Debunking Medical Myths

Debunking Medical Myths

Nearly every day, there are news stories about “breakthroughs,” “scientific findings” and “promising research.” There are also countless online medical resources, including many that publish unproven medical myths. With so much information out there of varying degrees of quality and accuracy, it can be very difficult to decipher the facts from fiction when it comes to women’s health and wellness. So, what’s the best way to determine the truth in medical headlines and online medical information? Here are a few tips to help guide you to the truth.

Don’t Jump to Conclusions

With increasing health-related headlines and news, it’s easy to become overwhelmed. What was once reported to be healthy can quickly be debunked and deemed downright risky. Before you make medical decisions based on a specific study or website, it’s important to consider that not all online medical information is significant or even valid.

Learn What Makes a Study Trustworthy

Not sure how to determine the validity or importance of a study? You will want to look at two key factors that can determine its reliability. First, it should be a randomized controlled trial. And, the study results should be published in an established journal such as the New England Journal of Medicine, the Journal of the American Medical Association or Lancet.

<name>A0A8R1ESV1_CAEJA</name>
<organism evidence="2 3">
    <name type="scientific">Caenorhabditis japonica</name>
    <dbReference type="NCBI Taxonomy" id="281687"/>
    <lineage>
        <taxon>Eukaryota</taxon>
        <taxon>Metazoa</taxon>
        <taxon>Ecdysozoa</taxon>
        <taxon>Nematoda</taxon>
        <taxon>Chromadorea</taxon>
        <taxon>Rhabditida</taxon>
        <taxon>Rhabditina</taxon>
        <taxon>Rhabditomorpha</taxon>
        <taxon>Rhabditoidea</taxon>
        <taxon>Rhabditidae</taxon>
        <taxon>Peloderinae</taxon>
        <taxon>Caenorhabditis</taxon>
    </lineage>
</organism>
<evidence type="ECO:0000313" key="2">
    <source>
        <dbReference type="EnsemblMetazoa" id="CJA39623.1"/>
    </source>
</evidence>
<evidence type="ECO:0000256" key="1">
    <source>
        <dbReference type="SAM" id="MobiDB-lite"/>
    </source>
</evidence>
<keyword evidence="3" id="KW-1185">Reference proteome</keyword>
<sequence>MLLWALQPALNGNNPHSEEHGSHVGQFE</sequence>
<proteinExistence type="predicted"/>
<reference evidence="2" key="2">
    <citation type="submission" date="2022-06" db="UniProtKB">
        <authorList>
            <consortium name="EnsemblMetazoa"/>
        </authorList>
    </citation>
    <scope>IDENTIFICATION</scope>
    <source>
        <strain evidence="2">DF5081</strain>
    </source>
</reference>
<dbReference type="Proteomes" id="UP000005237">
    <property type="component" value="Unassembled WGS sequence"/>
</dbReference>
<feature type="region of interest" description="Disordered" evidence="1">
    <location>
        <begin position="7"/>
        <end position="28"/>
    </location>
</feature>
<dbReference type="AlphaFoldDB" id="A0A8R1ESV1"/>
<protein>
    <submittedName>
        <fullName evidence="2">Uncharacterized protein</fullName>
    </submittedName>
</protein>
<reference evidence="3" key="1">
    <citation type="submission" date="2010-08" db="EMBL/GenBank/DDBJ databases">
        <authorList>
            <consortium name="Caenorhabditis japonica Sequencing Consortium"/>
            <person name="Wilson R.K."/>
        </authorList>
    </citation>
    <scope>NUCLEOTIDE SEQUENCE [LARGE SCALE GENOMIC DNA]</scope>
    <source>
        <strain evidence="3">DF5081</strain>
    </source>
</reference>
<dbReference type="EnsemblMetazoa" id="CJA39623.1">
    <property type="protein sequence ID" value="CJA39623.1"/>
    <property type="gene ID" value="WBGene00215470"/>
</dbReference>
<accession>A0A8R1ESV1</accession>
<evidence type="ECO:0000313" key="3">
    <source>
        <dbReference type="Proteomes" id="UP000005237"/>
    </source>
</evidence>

Rely on Reliable Health Information Websites

The Northwell Health site is a valuable source of accurate healthcare information. As well, the National Institutes of Health website is a trustworthy source for health information. Be leery of websites that are primarily testimonials or personal stories. Not everyone experiences health-related issues the same way. In other words, one person’s experience is not as compelling as clinical research.

Talk to Your Doctor

Most importantly, discuss any health or wellness issues with your healthcare provider. Don’t stop medication or treatment just because you saw a compelling report on a news channel. It’s important to talk to your doctor to determine if the study does apply to you and if it is reliable.

Do you have medical or healthcare questions? At Katz Institute for Women’s Health, we’re here with the latest information and facts. Call the Katz Institute for Women’s Health Resource Center at 855-850-5494 to speak to a women’s health specialist.